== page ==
(Jesse Green’s and Ben Brantley’s article appeared in The New York Times, 10/13; Photo of Karen Finley: Credit…Dona Ann McAdams; via Pam Green.)
After 27 years and more than 2,500 reviews, The Times’s co-chief theater critic reviews his own tenure and talks about why he’s (quietly) making an exit.
Critics look back for a living; that’s what it means to “review.” But healthy ones, focusing on each new play they see, don’t spend a lot of time on the old stuff. So before Ben Brantley put down his pen, I wanted to ask him (as I hadn’t had time to in the three years we’ve worked together) what his 27 years as a Times critic looked like in the rearview mirror — and what he saw ahead. These are excerpts from our final conversation as colleagues.
JESSE GREEN As far as I can tell, Ben, you made your first appearance in The Times in 1981, long before you became a theater critic here. You were then writing for Women’s Wear Daily, in which capacity William Safire quoted you in his On Language column as an authority on fashion-speak: the “big sweep” of shawls and the “Sir Tom Jones look.” Is there more of a connection than we might suppose between what you covered there and the shows you started covering in 1993, when you joined The Times?
BEN BRANTLEY Ah, I’m glad you brought that up, Jesse, as that misquotation still rankles. I said simply “the Tom Jones look.” As an English major, I would never have ennobled that foundling hero, and the misattribution made me suspicious of what I read in The Times for a good while. But yes, reviewing fashion — just out of college, with no background in the field — was great practical training for reviewing theater. You had to focus on a fleeting vision, which materialized on a stage (or runway) for a matter of seconds, commit it to memory, and instantly pass some sort of judgment as to its viability.
GREEN Your first review in The Times was of “Annie Warbucks,” the misbegotten 1993 sequel to the megahit “Annie.” I think we could call it negative: After ripping through the second-rate score and skeletal book and cheap sets and shimmying little girls, you wrote that even the dog who played Annie’s beloved Sandy was “rather wooden.” Be honest, did you love writing a pan, right from the get-go?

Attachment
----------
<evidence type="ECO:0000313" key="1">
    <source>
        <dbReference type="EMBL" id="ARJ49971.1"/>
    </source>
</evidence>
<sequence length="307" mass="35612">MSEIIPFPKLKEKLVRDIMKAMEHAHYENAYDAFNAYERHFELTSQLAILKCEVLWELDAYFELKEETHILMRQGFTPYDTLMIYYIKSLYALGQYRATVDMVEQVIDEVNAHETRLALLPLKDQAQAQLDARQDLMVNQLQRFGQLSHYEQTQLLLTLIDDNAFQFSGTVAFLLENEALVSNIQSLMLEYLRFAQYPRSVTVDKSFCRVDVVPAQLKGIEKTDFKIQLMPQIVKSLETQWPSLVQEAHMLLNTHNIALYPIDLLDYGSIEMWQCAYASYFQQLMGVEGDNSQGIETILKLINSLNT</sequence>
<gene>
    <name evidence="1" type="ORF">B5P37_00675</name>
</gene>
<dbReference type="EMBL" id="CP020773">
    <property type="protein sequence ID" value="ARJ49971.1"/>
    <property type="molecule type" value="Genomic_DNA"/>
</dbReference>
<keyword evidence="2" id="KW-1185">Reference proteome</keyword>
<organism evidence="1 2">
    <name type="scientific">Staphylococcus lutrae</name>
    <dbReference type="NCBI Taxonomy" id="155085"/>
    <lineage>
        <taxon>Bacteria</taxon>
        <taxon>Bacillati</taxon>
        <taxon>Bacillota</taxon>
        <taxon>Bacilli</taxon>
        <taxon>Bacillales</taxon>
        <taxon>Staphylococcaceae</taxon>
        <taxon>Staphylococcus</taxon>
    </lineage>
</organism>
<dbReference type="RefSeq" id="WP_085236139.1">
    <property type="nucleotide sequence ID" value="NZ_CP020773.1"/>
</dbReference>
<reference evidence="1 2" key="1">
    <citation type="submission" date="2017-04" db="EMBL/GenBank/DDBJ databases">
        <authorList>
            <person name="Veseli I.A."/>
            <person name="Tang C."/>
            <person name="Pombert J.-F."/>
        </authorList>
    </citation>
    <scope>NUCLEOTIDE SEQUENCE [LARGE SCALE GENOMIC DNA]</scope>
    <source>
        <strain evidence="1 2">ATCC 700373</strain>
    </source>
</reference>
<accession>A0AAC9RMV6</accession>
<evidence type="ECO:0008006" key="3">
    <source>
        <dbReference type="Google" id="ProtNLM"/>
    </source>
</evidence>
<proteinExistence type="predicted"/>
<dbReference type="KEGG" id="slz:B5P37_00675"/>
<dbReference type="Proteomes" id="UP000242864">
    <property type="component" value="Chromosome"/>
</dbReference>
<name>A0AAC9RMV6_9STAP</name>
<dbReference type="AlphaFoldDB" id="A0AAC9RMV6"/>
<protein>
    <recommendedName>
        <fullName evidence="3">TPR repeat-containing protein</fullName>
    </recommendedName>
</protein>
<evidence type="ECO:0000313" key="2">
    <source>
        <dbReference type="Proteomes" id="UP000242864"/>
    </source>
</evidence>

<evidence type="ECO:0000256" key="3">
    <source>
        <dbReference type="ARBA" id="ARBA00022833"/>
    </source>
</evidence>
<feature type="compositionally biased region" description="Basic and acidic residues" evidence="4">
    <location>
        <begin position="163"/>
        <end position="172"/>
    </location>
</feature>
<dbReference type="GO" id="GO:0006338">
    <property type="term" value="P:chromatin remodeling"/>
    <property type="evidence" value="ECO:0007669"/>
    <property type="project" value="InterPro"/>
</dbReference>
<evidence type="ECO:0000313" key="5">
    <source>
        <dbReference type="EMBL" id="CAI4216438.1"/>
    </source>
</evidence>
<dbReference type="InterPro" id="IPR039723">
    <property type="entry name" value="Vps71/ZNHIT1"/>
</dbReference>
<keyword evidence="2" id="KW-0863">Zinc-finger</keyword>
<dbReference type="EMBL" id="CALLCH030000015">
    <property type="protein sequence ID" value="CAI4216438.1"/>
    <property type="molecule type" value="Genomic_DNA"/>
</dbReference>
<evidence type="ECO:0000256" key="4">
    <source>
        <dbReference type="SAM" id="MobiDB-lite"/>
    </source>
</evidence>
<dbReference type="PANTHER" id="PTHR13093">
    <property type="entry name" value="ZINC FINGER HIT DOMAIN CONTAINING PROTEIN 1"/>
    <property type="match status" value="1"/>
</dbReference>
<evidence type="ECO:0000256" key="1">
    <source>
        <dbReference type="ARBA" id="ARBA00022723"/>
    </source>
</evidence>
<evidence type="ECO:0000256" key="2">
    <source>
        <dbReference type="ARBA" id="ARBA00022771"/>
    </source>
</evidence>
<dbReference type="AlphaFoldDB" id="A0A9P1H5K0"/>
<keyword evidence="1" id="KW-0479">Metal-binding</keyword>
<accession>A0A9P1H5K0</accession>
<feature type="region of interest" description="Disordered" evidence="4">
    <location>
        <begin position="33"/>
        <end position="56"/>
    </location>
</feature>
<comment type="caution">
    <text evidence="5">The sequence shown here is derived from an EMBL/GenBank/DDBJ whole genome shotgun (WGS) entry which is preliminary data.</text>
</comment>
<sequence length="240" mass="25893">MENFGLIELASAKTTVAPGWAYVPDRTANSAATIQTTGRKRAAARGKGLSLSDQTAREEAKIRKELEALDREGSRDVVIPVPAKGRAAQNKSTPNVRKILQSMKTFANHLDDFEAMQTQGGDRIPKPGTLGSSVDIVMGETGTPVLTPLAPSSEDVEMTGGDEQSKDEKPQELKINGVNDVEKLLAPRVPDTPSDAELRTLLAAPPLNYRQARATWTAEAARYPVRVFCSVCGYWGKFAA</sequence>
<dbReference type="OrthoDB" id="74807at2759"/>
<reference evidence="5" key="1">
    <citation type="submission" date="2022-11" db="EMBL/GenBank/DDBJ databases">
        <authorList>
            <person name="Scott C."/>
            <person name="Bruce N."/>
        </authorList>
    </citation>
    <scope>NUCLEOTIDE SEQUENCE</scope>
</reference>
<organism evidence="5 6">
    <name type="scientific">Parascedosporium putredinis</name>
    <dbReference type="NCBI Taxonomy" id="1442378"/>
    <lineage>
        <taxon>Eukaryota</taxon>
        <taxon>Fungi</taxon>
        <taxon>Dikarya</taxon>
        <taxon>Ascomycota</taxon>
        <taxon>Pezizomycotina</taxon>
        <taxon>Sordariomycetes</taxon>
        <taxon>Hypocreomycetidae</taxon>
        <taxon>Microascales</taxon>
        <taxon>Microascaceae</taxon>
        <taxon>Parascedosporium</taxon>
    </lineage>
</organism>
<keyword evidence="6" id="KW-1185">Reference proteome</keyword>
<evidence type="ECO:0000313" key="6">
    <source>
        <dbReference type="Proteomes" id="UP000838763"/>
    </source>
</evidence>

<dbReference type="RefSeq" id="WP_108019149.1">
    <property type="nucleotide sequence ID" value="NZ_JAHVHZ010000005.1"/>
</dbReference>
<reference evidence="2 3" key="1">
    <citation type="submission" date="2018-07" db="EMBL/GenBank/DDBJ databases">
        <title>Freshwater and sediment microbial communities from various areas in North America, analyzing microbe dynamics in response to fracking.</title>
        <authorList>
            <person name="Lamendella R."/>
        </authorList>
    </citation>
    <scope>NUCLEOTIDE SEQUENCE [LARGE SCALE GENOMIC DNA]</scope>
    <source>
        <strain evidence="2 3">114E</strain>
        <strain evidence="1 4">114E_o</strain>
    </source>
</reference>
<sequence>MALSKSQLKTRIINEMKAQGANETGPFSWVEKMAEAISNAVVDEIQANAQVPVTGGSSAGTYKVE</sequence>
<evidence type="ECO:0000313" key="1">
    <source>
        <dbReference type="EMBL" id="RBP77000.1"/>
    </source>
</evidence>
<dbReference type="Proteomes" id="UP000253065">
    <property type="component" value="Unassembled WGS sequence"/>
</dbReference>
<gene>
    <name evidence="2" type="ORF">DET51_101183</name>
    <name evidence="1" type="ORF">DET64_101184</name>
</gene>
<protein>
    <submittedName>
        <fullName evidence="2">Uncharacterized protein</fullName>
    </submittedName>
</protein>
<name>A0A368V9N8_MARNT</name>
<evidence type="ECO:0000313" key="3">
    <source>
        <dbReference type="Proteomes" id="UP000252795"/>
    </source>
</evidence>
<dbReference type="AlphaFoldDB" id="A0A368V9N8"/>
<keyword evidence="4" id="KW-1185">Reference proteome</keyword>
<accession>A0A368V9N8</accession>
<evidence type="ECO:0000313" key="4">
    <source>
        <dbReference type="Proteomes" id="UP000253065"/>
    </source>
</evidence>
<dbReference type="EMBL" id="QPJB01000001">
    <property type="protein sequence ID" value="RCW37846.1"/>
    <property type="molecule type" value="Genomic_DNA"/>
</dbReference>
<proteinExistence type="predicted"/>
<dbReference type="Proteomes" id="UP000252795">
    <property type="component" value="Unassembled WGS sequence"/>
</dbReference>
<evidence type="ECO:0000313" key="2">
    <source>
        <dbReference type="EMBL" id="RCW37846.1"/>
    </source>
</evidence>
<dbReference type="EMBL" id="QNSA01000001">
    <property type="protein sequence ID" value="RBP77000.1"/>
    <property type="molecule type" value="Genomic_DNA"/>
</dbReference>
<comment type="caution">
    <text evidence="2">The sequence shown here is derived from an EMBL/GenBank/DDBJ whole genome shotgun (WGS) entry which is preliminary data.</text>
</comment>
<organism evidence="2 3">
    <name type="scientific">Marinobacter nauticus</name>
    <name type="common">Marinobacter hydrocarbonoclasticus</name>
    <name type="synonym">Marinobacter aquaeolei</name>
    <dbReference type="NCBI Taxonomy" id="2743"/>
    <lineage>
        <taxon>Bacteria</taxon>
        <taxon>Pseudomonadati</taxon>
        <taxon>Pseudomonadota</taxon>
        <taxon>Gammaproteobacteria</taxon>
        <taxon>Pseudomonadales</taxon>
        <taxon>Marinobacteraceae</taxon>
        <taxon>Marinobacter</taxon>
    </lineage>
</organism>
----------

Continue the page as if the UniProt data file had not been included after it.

BRANTLEY I was pleased to have a show (a singing comic strip!) that demanded to be written about with pop flair for my debut. And the production wore its frailties so flamboyantly and desperately, it was a cinch to anatomize them. But, no, I wasn’t all that pleased to start off with a pan. The theater — the wonderful old Variety Arts, razed 15 years ago — was only a block away from where I lived in the East Village, so I knew that I would be living with the marquee’s reproachful image for however long “Annie Warbucks” ran.
GREEN Frank Rich, the chief theater critic at the time, had been known almost since he took the job in 1980 as the Butcher of Broadway for his scathing reviews of what was admittedly a lot of trash. Producers, and soon the public, believed he could make or kill a show, investing him with huge mythic juju. And when you became chief critic, in 1996, you soon found yourself the subject of a website — Did He Like It? — that hung on your every word. Did that sort of power, perceived or actual, appeal to you?
BRANTLEY Being powerful has never in itself been something I aspired to. I was probably more powerful at Women’s Wear Daily, which had outrageous weight in the fashion industry in those days. So in that sense, again being in a position of perceived power wasn’t all that intimidating. Years later, when I’d become The Times’s chief critic, I ran into Calvin Klein at a party, and when I stepped away, he told the friends I was with: “You don’t understand. He used to be really powerful.”